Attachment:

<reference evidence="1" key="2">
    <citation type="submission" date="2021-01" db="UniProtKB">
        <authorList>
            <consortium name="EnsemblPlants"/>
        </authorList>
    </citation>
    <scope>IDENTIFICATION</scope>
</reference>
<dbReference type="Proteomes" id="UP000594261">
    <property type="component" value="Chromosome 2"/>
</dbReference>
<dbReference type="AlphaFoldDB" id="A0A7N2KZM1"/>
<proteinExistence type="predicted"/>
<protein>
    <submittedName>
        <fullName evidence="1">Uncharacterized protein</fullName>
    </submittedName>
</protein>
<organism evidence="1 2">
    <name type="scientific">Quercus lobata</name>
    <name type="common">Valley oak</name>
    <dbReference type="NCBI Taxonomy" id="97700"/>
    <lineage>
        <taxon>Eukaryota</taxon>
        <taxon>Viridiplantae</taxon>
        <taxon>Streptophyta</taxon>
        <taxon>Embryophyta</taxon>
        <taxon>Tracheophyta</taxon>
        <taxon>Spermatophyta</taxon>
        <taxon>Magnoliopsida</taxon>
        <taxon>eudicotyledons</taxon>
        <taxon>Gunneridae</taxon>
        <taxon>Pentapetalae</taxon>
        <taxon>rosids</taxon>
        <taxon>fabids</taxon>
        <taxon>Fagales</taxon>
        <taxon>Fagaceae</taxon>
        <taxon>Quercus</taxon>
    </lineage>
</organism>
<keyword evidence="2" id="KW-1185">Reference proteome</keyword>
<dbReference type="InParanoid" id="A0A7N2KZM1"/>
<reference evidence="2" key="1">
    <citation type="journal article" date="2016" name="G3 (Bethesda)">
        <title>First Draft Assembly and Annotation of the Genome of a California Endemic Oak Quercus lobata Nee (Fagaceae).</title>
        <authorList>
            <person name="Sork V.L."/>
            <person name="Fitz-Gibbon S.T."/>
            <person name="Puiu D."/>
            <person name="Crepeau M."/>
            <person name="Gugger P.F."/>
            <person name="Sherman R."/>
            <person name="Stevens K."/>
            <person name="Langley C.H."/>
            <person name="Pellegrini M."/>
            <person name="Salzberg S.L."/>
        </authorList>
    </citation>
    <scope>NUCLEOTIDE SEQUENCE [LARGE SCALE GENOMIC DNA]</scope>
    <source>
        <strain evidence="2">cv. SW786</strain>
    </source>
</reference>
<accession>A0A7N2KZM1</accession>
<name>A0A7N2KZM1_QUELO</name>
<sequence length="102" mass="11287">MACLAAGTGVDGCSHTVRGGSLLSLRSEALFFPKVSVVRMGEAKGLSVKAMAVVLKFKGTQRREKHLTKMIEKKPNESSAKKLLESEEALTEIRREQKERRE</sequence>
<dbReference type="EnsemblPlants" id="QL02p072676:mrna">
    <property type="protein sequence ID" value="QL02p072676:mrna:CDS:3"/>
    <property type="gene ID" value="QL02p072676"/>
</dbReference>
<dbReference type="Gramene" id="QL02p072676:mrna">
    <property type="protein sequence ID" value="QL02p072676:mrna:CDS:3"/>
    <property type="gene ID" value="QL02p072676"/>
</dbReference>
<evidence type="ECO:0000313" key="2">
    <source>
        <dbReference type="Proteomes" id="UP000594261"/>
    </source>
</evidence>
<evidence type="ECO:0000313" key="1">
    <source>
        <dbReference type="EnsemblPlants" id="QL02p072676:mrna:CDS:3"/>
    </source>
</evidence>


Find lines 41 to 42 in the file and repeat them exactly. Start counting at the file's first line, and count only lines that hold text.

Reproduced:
<keyword evidence="2" id="KW-1185">Reference proteome</keyword>
<dbReference type="InParanoid" id="A0A7N2KZM1"/>